In Part III of our four-part series on short-term missions, we look at the benefits for the Global North sending church. In general, short-term involvement can be a game-changer for Western churches seeking the development of congregants. It broadens perspective and can challenge people’s world view as few other things can.
The following are four of the positive outcomes on sending churches as we continue evaluating both the good and the bad of short-term missions.
1) Church member engagement with overseas partners and projects.
Many times church missions pastors or missions boards have a lot of contact with and involvement in the work of its overseas missions partners. This can lend itself to strategic development of the overseas ministry and the sending church’s missions program. However, many times, the involvement stops there. Others in the church fail to have the opportunity to learn and grow through intentional interaction with global partners. Short-term missions trips change all that. These experiences allow church members to actively engage with projects that the church supports. They can build relationships, improve their prayer life, and lend their gifts and abilities to a ministry in need. Overall, the missions program of the sending church can engage more of its members at a deeper level. This produces transformation in the lives of everyone involved.
2) Creates ownership of overseas programming among church members.
Similar to the above, the opportunity for Global North church members to be involved creates ownership in all the sending church is doing abroad. It gives them skin in the game, and they desire to be personally invested both in time and financing. They begin to rightly believe that the success of the partnership and God’s work overseas relies on their involvement. This produces good results both overseas in the project and in the sending church.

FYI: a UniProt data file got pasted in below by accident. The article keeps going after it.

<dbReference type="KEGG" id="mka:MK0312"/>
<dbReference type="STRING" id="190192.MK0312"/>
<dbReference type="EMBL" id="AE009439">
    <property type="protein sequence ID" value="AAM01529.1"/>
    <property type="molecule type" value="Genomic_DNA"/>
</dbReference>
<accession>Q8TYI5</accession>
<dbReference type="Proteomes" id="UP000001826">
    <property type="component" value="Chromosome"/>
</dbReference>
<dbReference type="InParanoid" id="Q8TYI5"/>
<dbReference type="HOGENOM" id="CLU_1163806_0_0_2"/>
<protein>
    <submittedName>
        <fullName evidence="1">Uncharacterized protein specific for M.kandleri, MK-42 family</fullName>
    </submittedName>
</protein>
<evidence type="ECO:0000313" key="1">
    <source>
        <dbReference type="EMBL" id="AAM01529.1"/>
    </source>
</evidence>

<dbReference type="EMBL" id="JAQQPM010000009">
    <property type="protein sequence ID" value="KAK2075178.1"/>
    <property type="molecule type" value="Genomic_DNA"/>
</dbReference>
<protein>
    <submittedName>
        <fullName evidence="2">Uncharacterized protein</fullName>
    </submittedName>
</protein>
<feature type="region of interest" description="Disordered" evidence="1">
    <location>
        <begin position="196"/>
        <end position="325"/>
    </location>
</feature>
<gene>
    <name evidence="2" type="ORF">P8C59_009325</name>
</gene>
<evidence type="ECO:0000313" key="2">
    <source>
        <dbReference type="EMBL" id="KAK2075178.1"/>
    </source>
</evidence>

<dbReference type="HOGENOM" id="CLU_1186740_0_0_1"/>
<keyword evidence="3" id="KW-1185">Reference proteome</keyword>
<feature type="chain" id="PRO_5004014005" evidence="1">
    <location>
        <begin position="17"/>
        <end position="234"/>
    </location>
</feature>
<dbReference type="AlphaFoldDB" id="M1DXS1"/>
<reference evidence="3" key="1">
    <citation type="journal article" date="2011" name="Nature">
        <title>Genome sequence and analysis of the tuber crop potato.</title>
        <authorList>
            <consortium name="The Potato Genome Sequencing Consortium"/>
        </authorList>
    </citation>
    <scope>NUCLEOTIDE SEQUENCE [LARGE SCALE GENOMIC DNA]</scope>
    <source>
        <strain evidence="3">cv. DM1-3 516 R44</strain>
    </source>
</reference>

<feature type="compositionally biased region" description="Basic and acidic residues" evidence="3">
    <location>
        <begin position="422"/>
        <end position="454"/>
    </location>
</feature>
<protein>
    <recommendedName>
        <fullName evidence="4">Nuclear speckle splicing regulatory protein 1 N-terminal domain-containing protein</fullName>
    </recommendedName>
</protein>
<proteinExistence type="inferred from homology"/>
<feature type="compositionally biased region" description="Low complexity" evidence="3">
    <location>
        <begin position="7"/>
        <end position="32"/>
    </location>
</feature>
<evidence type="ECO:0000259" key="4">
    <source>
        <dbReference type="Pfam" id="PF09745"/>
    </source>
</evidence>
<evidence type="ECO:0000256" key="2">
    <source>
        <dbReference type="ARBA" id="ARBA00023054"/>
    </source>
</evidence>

3) Gives the church a broader perspective.
Many times, churches in the Global North succumb to the temptation to focus primarily on themselves and their own ministries. Outreach, whether it is overseas or locally, helps break down those barriers. It gives the sending church a broader, global perspective that challenges their world view. Members of short-term teams begin to ask questions about further involvement, partnerships, and expanding the ministries of their church. Those who have had an overseas experience begin to think more about others and how they can build God’s Kingdom. Congregations can create goals and objectives for overseas mission work.
4) Deeper personal involvement locally.
Often, people who have been involved with short-term missions work return home and want to get more involved in local ministries. Their worldviews have been challenged, their comfort zones expanded, and their knowledge of their gifts and abilities has been heightened. They have more ownership in the local church, want to be involved as leaders, and enjoy being a part of the inner circle that develops goals and sets expectations for the local body. Short-term missions experiences produce these things in the lives of church members. It stretches them beyond their personal boundaries into a place where God can use them. Their perspectives have been forever changed, and they become more engaged on every level.
Yes, it’s true. Short-term missions has many benefits to all those who experience it. But are there any drawbacks? Part IV in this series looks at the potential pitfalls of short-term missions and the keys to overcoming them.